More than half a century after humans traveled to the moon, scientists reveal new secrets about it

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A study has found that the module responsible for the rise of Apollo 11 and which helped Neil Armstrong and Buzz Aldrin return safely from the lunar surface can still orbit the moon and will not crash as previously believed. Thought, the new study indicates that part of the Apollo 11 ‘Eagle’ (LM) lunar module is still running.

According to the British newspaper “Daily Mail,” James Medor, a space conservator in California, performed simulations of the expected orbit of the moon’s ascent phase using the General Mission Analysis Tool (GMAT), developed by NASA as part of the GRAIL project. spacecraft, and found that it can still orbit the moon at about 100 km, the same distance it was left behind.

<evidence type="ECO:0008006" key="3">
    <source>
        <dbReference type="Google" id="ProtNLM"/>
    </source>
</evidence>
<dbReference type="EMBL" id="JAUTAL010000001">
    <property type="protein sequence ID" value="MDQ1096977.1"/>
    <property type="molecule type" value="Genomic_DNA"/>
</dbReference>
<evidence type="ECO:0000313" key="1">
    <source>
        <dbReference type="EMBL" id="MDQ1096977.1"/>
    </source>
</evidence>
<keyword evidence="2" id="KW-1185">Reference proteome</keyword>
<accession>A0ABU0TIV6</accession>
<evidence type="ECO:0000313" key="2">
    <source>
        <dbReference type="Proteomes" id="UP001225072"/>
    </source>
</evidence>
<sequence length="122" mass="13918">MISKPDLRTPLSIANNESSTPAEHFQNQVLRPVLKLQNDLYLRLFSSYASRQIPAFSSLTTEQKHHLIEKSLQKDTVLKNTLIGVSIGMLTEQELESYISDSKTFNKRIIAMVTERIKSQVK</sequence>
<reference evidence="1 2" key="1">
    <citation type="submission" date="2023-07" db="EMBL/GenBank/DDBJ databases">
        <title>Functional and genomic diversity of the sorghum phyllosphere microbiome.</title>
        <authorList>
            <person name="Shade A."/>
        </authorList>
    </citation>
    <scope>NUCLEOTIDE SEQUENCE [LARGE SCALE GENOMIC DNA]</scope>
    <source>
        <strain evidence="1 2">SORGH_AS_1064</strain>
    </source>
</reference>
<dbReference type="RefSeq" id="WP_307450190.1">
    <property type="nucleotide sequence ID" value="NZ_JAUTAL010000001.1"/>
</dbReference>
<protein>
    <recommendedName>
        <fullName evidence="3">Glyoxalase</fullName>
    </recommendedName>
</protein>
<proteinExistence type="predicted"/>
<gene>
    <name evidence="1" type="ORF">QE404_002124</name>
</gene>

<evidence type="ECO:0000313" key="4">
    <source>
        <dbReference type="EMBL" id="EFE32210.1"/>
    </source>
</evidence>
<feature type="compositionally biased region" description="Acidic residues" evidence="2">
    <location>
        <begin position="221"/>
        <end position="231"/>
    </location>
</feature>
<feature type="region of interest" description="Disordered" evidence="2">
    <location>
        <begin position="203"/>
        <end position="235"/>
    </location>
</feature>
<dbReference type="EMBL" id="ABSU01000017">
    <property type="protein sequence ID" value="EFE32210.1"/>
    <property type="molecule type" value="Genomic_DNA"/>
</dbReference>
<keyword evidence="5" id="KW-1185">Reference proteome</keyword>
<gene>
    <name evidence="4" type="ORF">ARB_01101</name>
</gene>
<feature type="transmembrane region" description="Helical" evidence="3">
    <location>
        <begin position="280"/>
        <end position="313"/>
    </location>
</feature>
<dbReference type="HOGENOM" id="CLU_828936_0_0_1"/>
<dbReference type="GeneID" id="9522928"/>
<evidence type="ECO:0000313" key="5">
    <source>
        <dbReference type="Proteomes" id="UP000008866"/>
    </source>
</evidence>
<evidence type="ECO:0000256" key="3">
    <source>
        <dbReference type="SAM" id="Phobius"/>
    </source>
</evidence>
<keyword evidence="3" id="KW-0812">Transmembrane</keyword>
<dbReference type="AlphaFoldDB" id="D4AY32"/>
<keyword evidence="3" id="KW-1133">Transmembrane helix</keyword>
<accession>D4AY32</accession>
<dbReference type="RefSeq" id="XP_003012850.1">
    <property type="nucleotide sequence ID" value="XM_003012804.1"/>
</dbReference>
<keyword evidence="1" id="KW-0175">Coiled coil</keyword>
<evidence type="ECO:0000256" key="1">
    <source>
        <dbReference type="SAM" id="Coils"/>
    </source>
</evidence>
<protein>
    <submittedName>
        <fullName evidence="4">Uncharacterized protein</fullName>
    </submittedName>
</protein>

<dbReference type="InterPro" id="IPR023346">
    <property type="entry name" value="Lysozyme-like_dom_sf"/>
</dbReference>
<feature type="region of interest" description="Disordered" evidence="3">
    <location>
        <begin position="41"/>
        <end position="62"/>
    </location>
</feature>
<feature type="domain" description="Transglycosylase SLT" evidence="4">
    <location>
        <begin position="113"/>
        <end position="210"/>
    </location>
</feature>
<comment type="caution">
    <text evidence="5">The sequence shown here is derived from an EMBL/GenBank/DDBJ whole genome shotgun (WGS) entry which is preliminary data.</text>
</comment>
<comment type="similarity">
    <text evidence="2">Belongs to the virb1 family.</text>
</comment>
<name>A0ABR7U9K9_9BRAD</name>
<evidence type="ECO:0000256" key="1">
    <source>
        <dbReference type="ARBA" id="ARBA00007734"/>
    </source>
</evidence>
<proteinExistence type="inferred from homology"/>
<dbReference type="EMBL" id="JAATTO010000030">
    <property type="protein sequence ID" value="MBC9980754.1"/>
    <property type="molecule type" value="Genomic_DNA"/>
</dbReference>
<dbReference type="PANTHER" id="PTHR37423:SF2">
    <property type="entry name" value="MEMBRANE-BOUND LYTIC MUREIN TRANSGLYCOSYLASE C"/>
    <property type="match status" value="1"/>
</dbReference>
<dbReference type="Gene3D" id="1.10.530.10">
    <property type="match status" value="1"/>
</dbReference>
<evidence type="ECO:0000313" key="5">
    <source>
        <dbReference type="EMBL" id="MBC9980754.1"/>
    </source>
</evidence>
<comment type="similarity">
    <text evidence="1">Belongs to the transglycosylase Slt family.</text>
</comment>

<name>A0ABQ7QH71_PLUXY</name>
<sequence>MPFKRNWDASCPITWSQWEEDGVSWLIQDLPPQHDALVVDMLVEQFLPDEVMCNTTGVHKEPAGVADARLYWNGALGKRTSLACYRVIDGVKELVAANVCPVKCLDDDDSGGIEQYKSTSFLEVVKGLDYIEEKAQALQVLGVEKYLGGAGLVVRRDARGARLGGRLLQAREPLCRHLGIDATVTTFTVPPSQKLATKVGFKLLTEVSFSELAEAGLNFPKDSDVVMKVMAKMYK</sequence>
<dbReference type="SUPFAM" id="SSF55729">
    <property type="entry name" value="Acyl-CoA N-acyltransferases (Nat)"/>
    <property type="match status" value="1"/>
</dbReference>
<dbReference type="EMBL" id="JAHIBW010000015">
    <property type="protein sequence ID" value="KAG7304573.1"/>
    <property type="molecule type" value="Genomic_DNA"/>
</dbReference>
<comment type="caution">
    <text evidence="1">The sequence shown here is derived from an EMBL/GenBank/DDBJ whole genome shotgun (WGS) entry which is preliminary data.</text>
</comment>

“These results indicate that the Eagle module can remain in orbit around the moon today,” MIDOR wrote in the study. MIDOR’s simulations show that the dangerous rise in the time periods of 1969-1970 and 2019-2020 was about the same.

He continued, “While devastating results for the unit are possible, there is a possibility that this machine has entered an inert state, allowing it to remain in orbit to this day… If so, it should be detected by radar, similar to how the Indian Lunar Orbiter Chandrayaan-1 was transported in 2016 (JPL, 2017).

The Eagle’s ascent was an irregularly shaped unit about 2.8cm high [متر] It is 4.0 by 4.3 meters wide,” according to NASA, and it housed astronauts Armstrong and Buzz Aldrin during their descent to the moon and subsequent return.

Armstrong and Aldrin left the lunar surface with their 22 kg load of moon rocks and used the climb phase to meet the Columbia Command Module and Major Pilot Michael Collins.


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